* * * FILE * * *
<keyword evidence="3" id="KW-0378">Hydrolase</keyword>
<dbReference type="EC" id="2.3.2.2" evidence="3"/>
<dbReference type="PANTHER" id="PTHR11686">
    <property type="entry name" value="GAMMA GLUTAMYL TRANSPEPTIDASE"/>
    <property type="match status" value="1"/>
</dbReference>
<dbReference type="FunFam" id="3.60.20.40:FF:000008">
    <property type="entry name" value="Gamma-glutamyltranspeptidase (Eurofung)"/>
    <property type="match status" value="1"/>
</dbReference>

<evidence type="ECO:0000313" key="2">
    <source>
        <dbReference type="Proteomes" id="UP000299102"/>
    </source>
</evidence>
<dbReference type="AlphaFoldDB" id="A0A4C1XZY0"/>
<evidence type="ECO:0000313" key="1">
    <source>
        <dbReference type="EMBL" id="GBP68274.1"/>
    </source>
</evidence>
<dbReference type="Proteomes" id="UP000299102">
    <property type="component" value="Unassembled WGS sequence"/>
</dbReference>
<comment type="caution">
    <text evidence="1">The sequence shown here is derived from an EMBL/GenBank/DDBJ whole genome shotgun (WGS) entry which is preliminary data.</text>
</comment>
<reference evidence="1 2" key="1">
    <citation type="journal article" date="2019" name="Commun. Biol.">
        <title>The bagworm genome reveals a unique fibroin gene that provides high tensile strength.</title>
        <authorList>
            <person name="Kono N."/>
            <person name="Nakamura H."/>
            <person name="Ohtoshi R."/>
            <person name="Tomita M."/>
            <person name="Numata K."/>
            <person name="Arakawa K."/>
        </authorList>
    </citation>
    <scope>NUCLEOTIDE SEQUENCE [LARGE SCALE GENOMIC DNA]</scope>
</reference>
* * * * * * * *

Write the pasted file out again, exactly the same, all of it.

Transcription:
<keyword evidence="3" id="KW-0378">Hydrolase</keyword>
<dbReference type="EC" id="2.3.2.2" evidence="3"/>
<dbReference type="PANTHER" id="PTHR11686">
    <property type="entry name" value="GAMMA GLUTAMYL TRANSPEPTIDASE"/>
    <property type="match status" value="1"/>
</dbReference>
<dbReference type="FunFam" id="3.60.20.40:FF:000008">
    <property type="entry name" value="Gamma-glutamyltranspeptidase (Eurofung)"/>
    <property type="match status" value="1"/>
</dbReference>

<evidence type="ECO:0000313" key="2">
    <source>
        <dbReference type="Proteomes" id="UP000299102"/>
    </source>
</evidence>
<dbReference type="AlphaFoldDB" id="A0A4C1XZY0"/>
<evidence type="ECO:0000313" key="1">
    <source>
        <dbReference type="EMBL" id="GBP68274.1"/>
    </source>
</evidence>
<dbReference type="Proteomes" id="UP000299102">
    <property type="component" value="Unassembled WGS sequence"/>
</dbReference>
<comment type="caution">
    <text evidence="1">The sequence shown here is derived from an EMBL/GenBank/DDBJ whole genome shotgun (WGS) entry which is preliminary data.</text>
</comment>
<reference evidence="1 2" key="1">
    <citation type="journal article" date="2019" name="Commun. Biol.">
        <title>The bagworm genome reveals a unique fibroin gene that provides high tensile strength.</title>
        <authorList>
            <person name="Kono N."/>
            <person name="Nakamura H."/>
            <person name="Ohtoshi R."/>
            <person name="Tomita M."/>
            <person name="Numata K."/>
            <person name="Arakawa K."/>
        </authorList>
    </citation>
    <scope>NUCLEOTIDE SEQUENCE [LARGE SCALE GENOMIC DNA]</scope>
</reference>